RESTON, Va. (September 15, 2011) – It’s no secret that the rise in corporate social media use has increased multi-fold over the past few years, leaving some to question the future of the corporate website. However, according to a new survey commissioned by .ORG, The Public Interest Registry (PIR), the domain name is here to stay, as an overwhelming majority of Americans continue to rely on traditional websites when it comes to seeking credible information about an organization, company or brand.
The survey, which sought to bring insight into consumers’ perceptions of domain names, found that a staggering 81 percent of Americans turn to an organization or company’s website first to find information on the entity, a new product or cause. In contrast, only 16 percent of Americans choose Facebook as their primary source for information, while 14 percent selected LinkedIn, 13 percent elected YouTube, and eight percent preferred Twitter.
Other key findings from this survey revealed the following:
- If a company or organization were to publish identical information on a registered .ORG, .COM, .NET and .INFO address, .ORG would be viewed as the most “trusted” site for information with 41 percent, while 22 percent of those surveyed would rely on a .COM, two percent on a .NET and four percent on a .INFO. Twenty-five percent of those polled trust all the domains equally.
- Nearly half – or 47 percent – of Americans would choose .ORG over .COM, .NET and .INFO to post information on a cause about which they are passionate.
- During a time of crisis, 39 percent of Americans turn to .ORG for information, while 25 percent turn to .COM, 20 percent to .NET and only five percent to .INFO.
- Similarly, when seeking information during a crisis, 44 percent of women choose .ORG for reliable information, while only 34 percent of men choose .ORG. Conversely, 29 percent of men choose .COM as an informational resource during a crisis, whereas only 22 percent of women choose .COM.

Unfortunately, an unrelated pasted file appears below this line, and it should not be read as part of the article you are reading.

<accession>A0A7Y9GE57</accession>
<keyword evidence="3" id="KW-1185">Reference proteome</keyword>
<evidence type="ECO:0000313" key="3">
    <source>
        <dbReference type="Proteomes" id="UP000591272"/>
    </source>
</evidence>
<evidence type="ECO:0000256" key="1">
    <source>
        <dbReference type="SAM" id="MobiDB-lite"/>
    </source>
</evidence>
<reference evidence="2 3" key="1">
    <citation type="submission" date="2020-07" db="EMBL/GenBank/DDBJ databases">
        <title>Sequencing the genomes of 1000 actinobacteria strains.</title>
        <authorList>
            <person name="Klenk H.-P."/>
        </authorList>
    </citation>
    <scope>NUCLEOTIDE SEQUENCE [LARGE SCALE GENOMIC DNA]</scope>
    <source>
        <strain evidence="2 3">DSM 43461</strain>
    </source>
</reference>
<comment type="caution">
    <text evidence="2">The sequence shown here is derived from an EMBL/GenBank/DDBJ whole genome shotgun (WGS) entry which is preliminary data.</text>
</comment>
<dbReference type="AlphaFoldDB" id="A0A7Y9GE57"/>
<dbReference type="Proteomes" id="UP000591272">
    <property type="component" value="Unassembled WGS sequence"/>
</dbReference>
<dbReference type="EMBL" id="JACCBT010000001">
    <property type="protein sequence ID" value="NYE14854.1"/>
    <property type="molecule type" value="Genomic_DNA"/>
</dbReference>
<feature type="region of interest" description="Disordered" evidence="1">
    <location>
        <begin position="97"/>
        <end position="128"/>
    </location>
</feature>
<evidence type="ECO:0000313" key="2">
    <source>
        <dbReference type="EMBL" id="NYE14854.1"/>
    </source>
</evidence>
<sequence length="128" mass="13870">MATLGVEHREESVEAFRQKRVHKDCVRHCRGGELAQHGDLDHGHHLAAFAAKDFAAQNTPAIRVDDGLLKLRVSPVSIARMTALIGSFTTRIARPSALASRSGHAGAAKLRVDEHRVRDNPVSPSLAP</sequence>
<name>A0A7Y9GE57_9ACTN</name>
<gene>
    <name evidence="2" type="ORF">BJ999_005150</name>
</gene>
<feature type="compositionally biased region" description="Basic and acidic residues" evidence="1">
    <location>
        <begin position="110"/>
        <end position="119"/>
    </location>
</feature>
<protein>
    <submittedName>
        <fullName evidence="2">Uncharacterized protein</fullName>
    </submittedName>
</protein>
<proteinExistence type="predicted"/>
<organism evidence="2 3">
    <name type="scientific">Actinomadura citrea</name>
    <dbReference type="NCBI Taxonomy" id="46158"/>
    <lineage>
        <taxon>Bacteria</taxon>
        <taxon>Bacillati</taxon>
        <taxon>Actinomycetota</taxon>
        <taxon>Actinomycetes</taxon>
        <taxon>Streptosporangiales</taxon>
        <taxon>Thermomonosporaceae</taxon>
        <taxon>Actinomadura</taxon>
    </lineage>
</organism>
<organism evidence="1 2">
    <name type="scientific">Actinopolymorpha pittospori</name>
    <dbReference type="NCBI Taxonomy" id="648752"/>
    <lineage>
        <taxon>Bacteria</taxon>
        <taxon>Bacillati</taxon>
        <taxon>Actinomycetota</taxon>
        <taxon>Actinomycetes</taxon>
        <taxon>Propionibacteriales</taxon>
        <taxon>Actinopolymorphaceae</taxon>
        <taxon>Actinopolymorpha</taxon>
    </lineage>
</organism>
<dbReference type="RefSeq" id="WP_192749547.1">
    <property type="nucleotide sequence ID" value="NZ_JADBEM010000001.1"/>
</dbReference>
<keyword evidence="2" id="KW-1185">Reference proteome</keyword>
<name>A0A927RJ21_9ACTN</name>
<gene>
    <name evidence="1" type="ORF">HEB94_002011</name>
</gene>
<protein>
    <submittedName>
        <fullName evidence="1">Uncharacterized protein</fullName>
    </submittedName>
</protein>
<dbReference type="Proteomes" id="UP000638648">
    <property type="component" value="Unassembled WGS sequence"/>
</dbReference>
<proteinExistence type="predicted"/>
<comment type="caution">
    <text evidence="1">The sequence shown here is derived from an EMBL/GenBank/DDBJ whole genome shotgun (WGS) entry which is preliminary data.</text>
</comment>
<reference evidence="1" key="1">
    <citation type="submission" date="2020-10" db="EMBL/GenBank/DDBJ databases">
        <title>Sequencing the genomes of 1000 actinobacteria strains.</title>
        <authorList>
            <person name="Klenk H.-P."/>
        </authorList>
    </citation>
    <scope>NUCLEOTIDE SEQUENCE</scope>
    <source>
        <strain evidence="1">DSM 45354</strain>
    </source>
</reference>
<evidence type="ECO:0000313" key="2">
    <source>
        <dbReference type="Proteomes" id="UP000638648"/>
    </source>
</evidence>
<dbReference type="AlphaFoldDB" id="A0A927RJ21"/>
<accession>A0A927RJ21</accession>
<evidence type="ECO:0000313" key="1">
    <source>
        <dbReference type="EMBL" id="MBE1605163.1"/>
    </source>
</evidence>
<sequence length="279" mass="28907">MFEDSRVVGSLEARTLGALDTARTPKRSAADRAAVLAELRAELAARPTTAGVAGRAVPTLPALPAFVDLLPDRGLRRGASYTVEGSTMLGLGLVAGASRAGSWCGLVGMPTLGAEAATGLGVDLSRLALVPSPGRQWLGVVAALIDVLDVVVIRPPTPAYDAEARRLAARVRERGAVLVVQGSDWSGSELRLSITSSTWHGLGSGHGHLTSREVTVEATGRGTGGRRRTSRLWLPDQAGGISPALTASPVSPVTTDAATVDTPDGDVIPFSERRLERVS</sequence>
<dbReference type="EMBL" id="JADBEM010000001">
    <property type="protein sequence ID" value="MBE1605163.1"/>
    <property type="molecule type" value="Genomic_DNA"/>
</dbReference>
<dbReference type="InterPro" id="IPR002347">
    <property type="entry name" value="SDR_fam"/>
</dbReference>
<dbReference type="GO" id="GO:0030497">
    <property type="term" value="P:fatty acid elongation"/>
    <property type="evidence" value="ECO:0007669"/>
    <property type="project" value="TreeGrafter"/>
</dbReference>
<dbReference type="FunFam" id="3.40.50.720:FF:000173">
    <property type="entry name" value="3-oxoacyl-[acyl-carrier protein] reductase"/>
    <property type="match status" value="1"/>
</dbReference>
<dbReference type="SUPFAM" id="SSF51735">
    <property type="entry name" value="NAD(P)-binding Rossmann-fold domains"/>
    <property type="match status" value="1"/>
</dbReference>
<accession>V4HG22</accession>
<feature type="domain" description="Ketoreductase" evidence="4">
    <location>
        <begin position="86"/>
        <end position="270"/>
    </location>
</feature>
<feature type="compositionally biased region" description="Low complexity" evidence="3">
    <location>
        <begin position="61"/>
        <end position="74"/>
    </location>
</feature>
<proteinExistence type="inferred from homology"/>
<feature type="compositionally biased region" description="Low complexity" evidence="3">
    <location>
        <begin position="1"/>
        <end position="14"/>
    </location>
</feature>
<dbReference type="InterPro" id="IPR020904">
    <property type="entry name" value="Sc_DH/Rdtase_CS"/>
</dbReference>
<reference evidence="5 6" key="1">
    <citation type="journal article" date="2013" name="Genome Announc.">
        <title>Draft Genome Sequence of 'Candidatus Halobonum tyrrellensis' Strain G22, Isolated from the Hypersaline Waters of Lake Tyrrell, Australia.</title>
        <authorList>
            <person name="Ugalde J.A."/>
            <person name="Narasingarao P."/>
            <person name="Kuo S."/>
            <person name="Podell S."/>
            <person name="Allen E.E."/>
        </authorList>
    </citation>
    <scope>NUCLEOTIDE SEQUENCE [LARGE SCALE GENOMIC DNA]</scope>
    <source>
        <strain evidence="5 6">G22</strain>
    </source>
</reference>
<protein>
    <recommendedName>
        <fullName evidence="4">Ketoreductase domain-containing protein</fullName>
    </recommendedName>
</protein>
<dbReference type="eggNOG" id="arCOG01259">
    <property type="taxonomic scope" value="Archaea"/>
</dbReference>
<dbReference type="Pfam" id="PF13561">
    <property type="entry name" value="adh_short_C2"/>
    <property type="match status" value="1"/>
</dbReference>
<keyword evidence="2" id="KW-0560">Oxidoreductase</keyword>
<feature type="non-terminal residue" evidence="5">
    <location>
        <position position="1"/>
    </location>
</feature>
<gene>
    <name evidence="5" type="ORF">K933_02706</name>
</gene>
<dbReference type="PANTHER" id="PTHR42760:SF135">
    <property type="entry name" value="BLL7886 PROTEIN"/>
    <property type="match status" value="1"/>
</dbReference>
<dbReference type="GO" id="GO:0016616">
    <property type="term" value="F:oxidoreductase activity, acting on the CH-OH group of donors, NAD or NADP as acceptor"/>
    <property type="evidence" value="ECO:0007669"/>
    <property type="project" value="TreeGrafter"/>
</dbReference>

- Younger Americans (18-34) are more likely to register a .ORG than those in the older age range (55+), particularly when it comes to sharing information about a personal or professional cause. Sixty-four percent of Americans age 18-24 and 58 percent of Americans age 25-34 would choose .ORG while 39 percent of Americans age 55-64 and 34 percent of Americans age 65 and over would register the domain.
“Our team here at PIR works incredibly hard to ensure that the .ORG name is one that people can turn to find credible information in times of both crisis and calm,” said Brian Cute, CEO of .ORG, the Public Interest Registry. “That said, we are very pleased that .ORG’s inherent value is recognized by the general public. With the Internet Corporation for Assigned Names and Numbers’ (ICANN) impending introduction of new domain extensions – not to mention the increasing presence of social media – it’s also gratifying to see that Americans still rely on traditional websites, specifically .ORG, to obtain quality information.”
PIR surveyed 1,000 American adults across the U.S., consisting of 531 females and 469 males. For more information about .ORG, the Public Interest Registry, please visit www.pir.org.